We tend to think of things like individual and couple’s counseling as tools to turn to in the midst of personal disaster. Counseling certainly can help during those times, but it can also help even when the world isn’t falling down around you. For example, we recommend counseling as a way of helping get through significant life transitions.
We all go through multiple life transitions as we age. It is part of being human. For some people, life transitions are best handled by giving them the space to work things through for themselves while you provide minimal support in the background. For others though, the best way to make it through is to talk, scheme, and commiserate with others. That is where counseling can be extremely valuable.
Just to demonstrate how counseling can help, here are three life transitions therapists can help clients work their way through:
1. Counseling after Launching Adult Children
One of the most impactful life transitions parents experience is launching their adult children. Imagine a hypothetical couple whose three children do not leave home until sometime in their mid-twenties. That means they will have had the kids around 30+ years. That day when the last one finally flies the proverbial coop is life changing.
We have conducted our fair share of couple’s counseling sessions that focused more on launching adult children than specific relationship struggles between husband and wife. The thing is that sometimes, dealing with the emotional stress of launching is really about just talking things out. It is amazing what a good conversation can accomplish.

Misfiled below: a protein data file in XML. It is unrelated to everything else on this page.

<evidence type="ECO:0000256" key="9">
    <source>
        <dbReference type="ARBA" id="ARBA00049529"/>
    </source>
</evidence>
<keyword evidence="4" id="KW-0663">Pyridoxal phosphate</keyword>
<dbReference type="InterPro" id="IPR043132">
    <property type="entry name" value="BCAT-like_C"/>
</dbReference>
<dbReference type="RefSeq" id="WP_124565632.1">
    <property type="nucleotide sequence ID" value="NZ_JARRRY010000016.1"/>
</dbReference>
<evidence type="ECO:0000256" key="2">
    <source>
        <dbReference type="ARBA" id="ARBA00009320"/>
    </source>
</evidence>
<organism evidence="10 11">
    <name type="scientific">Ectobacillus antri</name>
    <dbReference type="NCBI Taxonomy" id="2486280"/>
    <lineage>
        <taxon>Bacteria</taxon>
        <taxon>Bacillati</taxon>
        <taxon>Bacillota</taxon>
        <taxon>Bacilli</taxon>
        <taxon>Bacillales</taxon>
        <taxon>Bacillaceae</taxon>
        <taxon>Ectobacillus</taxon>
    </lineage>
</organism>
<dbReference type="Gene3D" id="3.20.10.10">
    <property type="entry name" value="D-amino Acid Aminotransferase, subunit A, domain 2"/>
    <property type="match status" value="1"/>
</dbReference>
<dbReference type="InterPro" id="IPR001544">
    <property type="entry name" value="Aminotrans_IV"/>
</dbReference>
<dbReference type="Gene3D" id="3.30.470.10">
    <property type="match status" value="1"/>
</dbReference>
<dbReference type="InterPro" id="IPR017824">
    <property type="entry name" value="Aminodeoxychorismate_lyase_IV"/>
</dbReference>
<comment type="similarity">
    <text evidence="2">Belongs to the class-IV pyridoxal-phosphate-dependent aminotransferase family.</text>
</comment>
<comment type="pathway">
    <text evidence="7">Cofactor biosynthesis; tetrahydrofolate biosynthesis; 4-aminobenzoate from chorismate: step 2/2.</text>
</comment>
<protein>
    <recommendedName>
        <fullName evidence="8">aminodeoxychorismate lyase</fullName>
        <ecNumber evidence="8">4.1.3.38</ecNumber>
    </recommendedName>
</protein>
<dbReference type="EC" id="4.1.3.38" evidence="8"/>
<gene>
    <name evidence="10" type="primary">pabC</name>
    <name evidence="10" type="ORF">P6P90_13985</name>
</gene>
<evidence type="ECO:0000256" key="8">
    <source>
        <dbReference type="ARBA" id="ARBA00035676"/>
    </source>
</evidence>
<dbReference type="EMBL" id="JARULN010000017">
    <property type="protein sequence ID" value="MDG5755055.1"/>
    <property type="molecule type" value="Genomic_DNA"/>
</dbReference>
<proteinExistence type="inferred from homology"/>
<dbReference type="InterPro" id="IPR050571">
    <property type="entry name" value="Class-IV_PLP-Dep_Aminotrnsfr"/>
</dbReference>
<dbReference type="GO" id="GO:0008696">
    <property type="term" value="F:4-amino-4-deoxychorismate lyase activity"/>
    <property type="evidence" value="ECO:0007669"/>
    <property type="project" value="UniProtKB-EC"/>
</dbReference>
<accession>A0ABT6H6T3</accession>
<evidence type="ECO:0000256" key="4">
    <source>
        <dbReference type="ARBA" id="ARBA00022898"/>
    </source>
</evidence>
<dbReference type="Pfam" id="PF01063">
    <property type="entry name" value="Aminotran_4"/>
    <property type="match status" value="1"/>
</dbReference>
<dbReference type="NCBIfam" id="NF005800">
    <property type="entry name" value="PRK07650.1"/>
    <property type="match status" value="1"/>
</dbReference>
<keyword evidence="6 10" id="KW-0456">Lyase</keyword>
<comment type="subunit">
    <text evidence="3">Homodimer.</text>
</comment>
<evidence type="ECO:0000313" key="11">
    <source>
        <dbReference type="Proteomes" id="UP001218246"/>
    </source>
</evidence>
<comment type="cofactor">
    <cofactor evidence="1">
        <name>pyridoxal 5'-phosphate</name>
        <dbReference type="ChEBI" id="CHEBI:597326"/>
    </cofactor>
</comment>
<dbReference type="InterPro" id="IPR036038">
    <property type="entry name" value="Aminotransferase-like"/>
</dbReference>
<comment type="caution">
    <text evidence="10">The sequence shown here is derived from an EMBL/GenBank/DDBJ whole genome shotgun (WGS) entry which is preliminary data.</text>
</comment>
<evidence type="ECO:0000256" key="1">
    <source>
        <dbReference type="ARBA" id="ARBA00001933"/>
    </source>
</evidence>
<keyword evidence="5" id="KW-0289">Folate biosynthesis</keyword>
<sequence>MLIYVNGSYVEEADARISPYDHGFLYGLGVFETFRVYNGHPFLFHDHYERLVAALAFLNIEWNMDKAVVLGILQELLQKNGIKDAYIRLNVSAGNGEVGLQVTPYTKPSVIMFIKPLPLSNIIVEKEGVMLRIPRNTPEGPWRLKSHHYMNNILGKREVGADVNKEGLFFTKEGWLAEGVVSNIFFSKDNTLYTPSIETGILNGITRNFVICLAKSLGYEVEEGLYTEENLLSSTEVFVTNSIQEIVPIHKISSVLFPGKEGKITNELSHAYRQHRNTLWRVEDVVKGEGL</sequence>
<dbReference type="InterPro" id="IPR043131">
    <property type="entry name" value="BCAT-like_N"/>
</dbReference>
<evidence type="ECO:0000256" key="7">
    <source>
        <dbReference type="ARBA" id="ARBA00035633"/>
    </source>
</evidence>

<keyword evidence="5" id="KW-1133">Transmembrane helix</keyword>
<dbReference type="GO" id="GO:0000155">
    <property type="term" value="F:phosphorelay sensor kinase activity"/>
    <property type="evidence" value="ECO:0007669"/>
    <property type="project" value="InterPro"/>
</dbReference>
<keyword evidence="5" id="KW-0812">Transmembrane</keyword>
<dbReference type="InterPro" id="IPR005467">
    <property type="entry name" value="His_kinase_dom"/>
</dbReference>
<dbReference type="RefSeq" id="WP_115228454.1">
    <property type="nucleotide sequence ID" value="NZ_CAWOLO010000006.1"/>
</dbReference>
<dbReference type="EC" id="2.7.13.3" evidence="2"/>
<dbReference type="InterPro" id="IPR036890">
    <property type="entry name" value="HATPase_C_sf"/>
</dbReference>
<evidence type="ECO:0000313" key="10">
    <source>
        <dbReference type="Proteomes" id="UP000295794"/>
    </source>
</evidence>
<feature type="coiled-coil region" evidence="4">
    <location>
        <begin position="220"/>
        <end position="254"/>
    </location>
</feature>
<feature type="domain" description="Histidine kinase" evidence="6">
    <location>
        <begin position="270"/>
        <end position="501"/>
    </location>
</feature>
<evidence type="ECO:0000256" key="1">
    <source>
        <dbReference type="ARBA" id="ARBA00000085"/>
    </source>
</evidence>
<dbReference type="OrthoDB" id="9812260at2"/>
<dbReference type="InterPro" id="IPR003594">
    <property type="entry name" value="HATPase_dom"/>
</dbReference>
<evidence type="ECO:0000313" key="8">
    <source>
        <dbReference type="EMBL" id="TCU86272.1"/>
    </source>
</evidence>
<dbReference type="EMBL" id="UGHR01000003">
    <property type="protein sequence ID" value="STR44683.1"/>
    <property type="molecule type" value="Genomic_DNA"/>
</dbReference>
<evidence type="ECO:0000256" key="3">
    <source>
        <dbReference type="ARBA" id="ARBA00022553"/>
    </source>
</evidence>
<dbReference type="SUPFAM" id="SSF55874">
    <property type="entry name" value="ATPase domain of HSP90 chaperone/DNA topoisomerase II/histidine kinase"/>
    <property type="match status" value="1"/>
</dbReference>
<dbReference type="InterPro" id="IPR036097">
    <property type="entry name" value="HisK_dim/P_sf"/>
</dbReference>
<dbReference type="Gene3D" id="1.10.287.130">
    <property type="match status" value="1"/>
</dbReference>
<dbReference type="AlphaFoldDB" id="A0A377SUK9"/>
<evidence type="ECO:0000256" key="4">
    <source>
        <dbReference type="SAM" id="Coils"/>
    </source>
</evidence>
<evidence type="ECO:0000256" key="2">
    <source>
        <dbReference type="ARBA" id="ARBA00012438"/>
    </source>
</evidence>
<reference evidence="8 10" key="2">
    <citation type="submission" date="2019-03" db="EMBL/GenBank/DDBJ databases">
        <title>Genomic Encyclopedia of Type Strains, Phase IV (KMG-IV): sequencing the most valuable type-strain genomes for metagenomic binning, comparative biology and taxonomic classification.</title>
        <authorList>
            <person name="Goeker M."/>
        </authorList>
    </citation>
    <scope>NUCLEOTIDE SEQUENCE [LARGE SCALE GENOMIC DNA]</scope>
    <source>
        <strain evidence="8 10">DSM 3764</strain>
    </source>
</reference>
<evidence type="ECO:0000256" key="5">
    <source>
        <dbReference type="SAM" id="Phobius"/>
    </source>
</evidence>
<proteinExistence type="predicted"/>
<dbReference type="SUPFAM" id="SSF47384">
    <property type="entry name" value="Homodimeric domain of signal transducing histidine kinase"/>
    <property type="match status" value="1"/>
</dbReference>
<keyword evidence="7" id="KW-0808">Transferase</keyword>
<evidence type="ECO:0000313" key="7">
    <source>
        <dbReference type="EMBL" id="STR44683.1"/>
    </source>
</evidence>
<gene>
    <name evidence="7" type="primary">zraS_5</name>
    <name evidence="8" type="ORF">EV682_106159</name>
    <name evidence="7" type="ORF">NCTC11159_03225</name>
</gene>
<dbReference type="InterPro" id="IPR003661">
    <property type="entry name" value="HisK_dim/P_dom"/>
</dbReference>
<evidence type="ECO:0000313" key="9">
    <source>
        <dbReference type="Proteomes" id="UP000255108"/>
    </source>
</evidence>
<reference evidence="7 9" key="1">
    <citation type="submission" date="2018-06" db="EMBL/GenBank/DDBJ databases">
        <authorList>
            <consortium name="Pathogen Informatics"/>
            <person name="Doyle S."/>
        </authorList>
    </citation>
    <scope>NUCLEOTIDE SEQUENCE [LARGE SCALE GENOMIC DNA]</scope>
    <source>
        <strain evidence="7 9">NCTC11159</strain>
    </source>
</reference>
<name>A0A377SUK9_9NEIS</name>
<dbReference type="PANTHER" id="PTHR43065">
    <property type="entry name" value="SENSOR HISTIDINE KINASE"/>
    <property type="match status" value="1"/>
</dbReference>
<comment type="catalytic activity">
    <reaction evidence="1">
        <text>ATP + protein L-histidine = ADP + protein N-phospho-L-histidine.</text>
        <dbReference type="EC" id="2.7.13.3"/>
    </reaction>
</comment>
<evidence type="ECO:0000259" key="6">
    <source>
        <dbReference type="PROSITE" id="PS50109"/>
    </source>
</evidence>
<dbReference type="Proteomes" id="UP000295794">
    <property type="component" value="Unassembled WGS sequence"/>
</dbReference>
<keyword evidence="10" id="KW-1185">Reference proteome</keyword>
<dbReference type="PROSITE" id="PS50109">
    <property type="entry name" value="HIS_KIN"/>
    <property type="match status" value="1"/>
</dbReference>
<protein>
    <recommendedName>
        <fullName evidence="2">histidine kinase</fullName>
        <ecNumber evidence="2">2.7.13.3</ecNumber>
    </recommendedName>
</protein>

2. Counseling for The Death of a Parent
While some parents are launching adult children, others are facing the deaths of their own parents. The loss of death is yet another transition we all experience throughout our lifetimes. When it comes to an aging parent though, we sometimes have the added difficulty of watching mom or dad slowly slip away at the hands of a terminal illness.
Individual counseling can help adult children work through the stress, pain, and confusion. In situations where death is imminent, counseling can help prepare adult children for it. We often find that simply giving clients permission to grieve is the key to helping them get through.
3. Adjusting to Retirement
If you are still many years out from retirement, you might think that adjusting to it is a piece of cake. You might even be dreaming of spending your retirement years doing things you just don’t have time for now. That is all well and good, but actually entering retirement is a lot different than dreaming about it.
As strange as it may sound, many couples struggle with the adjustment. That’s normal. You spend more than forty years of your life doing the 9-to-5 thing. During your working years, your job consumes nearly one-third of your time, if not more. To wake up one morning and suddenly not have to go to work is a substantial change.
Both individual and couple’s counseling can help the newly retired make sense of a life that suddenly has a lot less responsibility. Counseling can reduce anxiety, allay fears, and contribute to developing strategies that will make the transition easier. We have seen it time and again here in our Rye, New York office.
It is true that couple’s counseling often involves serious relationship troubles that could ultimately end in an irreparably damaged marriage. It is also true that individual counseling often deals with very traumatic issues. But counseling is also a useful tool for getting through common life transitions. It can help make those transitions easier and less stressful for everyone involved.